Hardboard tie-down wrapper and snack bin

Always hated trying to store long tie-down straps. One sketch in Fusion 360 and 15 minutes of cutting and my tie down pile has been tamed!

5mm hardboard and the finger-joint extension in Fusion 360 worked surprisingly well to put together this quick-but-functional snack bin.


I’ve always done my joints by hand. So there is an extension? I looked in the store and found one labeled “Wood-Joints.” Is this what you are using? And do you like what you are using.


The Fusion 360 Add-In (not ‘extension’ in Fusion 360: I mispoke!) is the one here:

Here’s a 1-minute sample use for two boards/components that are drawn first as overlapping.
Trigger the add-in, select the 2 components and their joint line, and you’re good to go.

The instructions for installation are on that GitHub page if you scroll down, along with usage instructions.
Once the script is installed, you can use the Fusion ‘s’/search tool to find the new ‘FingerJoint’ command, which gets you to the screen shot above.


Thanks SO much for that! I need to make some rabbit birthing boxes and I wanted to use box joints so that I didn’t need to use any fasteners since they like to eat the boxes :expressionless:

Lol! Making something safe-for-small-teeth is a woodworking design constraint I had never thought of before! :smile:

Ugh, rabbits! We made the mistake of getting a couple for my daughters. We have a lot of foxes and some coyotes in the area so we decided to keep them indoors. MISTAKE!!! Fortunately we eventually found a home for them because I was getting to the point of “setting them free” so they could play with the foxes. :grin:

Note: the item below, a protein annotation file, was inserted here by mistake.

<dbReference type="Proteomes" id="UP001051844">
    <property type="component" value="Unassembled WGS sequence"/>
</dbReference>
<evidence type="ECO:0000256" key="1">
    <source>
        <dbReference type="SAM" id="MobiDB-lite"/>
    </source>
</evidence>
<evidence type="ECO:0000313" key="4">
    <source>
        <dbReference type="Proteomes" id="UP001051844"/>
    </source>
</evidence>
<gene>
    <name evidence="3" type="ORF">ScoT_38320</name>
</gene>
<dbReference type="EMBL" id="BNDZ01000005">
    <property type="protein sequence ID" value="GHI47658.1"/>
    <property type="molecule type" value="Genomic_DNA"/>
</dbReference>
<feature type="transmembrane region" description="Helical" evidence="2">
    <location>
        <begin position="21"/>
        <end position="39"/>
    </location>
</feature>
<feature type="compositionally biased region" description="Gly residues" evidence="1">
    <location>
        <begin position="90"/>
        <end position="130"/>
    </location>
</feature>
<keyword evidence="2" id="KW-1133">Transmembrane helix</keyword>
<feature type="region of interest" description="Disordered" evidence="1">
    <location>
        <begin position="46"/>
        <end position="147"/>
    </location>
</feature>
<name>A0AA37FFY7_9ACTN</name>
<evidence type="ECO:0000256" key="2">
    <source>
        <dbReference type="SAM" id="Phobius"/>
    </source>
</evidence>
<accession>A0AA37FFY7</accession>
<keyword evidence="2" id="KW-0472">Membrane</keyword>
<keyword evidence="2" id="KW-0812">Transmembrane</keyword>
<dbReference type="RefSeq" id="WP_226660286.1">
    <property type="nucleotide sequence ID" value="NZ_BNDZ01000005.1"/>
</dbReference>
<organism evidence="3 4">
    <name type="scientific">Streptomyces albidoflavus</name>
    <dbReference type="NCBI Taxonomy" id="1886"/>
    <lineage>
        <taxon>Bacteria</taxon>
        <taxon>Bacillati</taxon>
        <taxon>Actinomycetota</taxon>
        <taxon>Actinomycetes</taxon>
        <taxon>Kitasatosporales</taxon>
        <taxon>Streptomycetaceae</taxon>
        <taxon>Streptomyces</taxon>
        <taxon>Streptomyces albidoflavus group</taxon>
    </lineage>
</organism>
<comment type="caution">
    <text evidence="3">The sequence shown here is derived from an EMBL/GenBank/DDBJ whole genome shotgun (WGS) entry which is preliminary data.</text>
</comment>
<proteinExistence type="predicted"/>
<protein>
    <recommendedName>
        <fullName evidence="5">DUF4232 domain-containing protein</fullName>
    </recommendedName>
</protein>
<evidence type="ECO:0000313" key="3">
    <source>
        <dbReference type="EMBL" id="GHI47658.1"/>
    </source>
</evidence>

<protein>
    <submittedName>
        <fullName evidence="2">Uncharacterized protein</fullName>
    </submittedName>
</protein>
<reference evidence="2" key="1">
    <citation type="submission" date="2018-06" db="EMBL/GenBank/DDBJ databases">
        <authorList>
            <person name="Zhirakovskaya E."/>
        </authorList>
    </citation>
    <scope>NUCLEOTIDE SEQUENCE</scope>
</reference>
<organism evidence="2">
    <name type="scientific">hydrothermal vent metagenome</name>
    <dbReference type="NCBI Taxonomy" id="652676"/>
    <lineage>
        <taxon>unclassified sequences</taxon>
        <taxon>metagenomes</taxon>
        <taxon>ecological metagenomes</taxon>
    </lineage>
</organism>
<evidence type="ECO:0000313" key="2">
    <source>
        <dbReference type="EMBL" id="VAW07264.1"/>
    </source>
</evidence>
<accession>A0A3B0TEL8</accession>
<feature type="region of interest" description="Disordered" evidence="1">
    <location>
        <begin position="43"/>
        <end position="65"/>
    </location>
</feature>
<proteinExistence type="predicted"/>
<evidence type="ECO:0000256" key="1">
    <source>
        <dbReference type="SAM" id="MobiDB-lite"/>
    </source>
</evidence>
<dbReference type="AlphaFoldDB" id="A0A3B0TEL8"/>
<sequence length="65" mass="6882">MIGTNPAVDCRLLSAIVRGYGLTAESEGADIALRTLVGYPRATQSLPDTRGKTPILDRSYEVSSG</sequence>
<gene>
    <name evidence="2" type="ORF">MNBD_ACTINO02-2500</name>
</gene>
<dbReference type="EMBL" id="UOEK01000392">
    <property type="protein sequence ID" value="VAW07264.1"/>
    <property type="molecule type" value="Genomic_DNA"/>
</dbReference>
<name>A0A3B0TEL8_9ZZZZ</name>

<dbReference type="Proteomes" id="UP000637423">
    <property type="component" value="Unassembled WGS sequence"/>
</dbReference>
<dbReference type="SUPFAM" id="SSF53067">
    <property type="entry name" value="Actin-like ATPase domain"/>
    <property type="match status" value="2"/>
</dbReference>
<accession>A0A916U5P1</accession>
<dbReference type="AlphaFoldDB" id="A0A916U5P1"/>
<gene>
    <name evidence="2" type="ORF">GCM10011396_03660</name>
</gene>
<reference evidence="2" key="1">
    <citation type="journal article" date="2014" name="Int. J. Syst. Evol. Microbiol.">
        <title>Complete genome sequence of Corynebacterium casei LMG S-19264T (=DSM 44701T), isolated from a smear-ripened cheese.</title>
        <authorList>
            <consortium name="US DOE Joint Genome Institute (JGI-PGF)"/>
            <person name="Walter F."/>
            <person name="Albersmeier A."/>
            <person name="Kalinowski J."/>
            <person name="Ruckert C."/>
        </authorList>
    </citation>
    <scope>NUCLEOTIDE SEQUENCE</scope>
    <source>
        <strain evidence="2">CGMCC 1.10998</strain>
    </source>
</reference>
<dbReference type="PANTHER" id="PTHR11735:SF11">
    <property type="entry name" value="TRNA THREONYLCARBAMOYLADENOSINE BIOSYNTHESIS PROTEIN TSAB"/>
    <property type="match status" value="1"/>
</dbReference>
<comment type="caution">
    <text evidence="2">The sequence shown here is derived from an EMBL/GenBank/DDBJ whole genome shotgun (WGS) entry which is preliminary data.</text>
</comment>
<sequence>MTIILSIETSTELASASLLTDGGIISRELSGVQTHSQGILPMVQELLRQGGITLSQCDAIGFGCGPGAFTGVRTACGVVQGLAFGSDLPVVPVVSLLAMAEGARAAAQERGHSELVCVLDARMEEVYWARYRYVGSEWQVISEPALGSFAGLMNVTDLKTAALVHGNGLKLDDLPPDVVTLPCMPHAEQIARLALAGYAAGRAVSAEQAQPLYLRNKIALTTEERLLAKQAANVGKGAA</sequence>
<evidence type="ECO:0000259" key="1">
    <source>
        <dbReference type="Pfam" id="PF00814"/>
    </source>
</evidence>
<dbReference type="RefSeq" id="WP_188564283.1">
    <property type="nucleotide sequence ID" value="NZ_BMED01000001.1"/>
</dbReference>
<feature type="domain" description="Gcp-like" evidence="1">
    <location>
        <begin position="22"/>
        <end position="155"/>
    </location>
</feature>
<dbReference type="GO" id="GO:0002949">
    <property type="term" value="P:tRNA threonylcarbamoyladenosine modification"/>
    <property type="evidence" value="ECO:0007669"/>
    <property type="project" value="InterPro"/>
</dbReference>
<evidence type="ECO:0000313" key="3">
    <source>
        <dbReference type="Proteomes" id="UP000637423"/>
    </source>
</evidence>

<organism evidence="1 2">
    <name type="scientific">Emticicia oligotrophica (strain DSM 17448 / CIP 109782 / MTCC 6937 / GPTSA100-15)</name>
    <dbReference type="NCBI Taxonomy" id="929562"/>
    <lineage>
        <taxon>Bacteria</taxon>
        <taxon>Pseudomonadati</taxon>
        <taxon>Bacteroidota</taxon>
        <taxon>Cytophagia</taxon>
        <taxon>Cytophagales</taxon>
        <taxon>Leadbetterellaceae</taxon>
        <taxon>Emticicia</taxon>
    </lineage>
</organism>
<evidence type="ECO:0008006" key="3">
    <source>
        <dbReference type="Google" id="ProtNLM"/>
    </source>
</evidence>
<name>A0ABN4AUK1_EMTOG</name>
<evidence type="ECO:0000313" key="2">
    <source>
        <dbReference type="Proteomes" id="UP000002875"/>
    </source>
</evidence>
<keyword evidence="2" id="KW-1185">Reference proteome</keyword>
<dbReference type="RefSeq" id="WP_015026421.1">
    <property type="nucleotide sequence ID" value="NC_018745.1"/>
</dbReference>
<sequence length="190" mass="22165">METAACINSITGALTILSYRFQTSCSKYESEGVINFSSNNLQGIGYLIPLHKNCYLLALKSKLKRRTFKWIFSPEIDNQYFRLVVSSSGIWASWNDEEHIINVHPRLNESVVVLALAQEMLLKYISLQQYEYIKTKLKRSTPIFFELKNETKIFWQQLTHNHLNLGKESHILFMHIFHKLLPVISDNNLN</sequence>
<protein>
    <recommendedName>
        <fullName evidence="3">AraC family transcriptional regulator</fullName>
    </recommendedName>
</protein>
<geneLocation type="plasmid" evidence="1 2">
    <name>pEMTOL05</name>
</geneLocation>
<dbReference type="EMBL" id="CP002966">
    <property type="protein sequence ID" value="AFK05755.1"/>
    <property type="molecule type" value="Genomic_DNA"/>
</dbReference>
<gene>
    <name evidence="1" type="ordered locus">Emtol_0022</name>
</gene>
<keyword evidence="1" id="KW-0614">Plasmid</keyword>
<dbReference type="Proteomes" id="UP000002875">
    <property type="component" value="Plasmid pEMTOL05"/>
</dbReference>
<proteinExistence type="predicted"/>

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Awesome ! The design of my laser cutted skr pro’s box would had been far much faster if i had known before about of that extention…
Thank you !

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Yeah ours definitely do NOT live in the house. I think we’ve got around 20 right now and that would be an amazing smell even if we could kennel train them all :nauseated_face:

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I am amazed at how well you all work with fusion. :smiley: I am doing better with the 2D approach of AutoCAD. :sweat_smile:

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I hear you; honestly I think 80% of that is that we use what what was put in front of us when we first started! :smiley:

I got into 3D printing 2-3 years ago, and found that Fusion was recommended then because: 1) it’s free for casual users, 2) had lots of great YouTube tutorials, and 3) is a perfect fit for generating quick functional 3D shapes suitable for printing.

When I switched over to CNC with the LR2, it was just easier to keep with Fusion for design work instead of trying to learn another software tool like AutoCAD. With every new project, the question is not “would another tool be better?” but “can I make Fusion 360 do this, so I only have to learn a few new things instead of a whole new workflow?”